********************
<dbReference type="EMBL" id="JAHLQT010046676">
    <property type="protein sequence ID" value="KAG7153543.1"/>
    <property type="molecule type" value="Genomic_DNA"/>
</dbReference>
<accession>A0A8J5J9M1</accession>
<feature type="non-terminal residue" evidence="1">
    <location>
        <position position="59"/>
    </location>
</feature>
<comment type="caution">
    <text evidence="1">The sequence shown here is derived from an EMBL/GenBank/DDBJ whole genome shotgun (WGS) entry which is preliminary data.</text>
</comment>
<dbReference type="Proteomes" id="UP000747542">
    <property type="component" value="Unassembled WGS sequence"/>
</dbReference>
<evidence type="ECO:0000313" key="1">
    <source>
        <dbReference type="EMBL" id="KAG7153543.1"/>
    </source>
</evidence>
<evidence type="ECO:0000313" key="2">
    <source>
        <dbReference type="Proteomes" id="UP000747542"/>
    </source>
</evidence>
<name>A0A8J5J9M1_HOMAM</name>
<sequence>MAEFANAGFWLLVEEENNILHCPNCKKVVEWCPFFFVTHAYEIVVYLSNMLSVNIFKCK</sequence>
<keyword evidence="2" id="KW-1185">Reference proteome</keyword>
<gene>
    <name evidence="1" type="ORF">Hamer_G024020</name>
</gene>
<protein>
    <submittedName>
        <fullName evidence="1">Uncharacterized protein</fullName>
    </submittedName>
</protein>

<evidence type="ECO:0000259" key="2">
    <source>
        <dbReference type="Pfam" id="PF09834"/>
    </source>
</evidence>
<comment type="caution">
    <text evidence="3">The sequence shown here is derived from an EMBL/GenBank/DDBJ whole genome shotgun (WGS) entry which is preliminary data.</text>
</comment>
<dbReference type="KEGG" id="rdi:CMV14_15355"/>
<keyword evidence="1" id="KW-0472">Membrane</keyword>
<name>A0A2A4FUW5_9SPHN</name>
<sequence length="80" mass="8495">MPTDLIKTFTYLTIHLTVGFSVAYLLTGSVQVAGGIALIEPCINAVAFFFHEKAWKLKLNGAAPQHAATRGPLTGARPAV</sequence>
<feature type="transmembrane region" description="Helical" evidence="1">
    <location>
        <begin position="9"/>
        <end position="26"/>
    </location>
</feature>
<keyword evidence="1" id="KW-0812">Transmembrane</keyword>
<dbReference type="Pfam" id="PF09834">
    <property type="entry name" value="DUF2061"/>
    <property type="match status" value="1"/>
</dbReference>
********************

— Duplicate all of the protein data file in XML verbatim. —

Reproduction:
<dbReference type="EMBL" id="JAHLQT010046676">
    <property type="protein sequence ID" value="KAG7153543.1"/>
    <property type="molecule type" value="Genomic_DNA"/>
</dbReference>
<accession>A0A8J5J9M1</accession>
<feature type="non-terminal residue" evidence="1">
    <location>
        <position position="59"/>
    </location>
</feature>
<comment type="caution">
    <text evidence="1">The sequence shown here is derived from an EMBL/GenBank/DDBJ whole genome shotgun (WGS) entry which is preliminary data.</text>
</comment>
<dbReference type="Proteomes" id="UP000747542">
    <property type="component" value="Unassembled WGS sequence"/>
</dbReference>
<evidence type="ECO:0000313" key="1">
    <source>
        <dbReference type="EMBL" id="KAG7153543.1"/>
    </source>
</evidence>
<evidence type="ECO:0000313" key="2">
    <source>
        <dbReference type="Proteomes" id="UP000747542"/>
    </source>
</evidence>
<name>A0A8J5J9M1_HOMAM</name>
<sequence>MAEFANAGFWLLVEEENNILHCPNCKKVVEWCPFFFVTHAYEIVVYLSNMLSVNIFKCK</sequence>
<keyword evidence="2" id="KW-1185">Reference proteome</keyword>
<gene>
    <name evidence="1" type="ORF">Hamer_G024020</name>
</gene>
<protein>
    <submittedName>
        <fullName evidence="1">Uncharacterized protein</fullName>
    </submittedName>
</protein>

<evidence type="ECO:0000259" key="2">
    <source>
        <dbReference type="Pfam" id="PF09834"/>
    </source>
</evidence>
<comment type="caution">
    <text evidence="3">The sequence shown here is derived from an EMBL/GenBank/DDBJ whole genome shotgun (WGS) entry which is preliminary data.</text>
</comment>
<dbReference type="KEGG" id="rdi:CMV14_15355"/>
<keyword evidence="1" id="KW-0472">Membrane</keyword>
<name>A0A2A4FUW5_9SPHN</name>
<sequence length="80" mass="8495">MPTDLIKTFTYLTIHLTVGFSVAYLLTGSVQVAGGIALIEPCINAVAFFFHEKAWKLKLNGAAPQHAATRGPLTGARPAV</sequence>
<feature type="transmembrane region" description="Helical" evidence="1">
    <location>
        <begin position="9"/>
        <end position="26"/>
    </location>
</feature>
<keyword evidence="1" id="KW-0812">Transmembrane</keyword>
<dbReference type="Pfam" id="PF09834">
    <property type="entry name" value="DUF2061"/>
    <property type="match status" value="1"/>
</dbReference>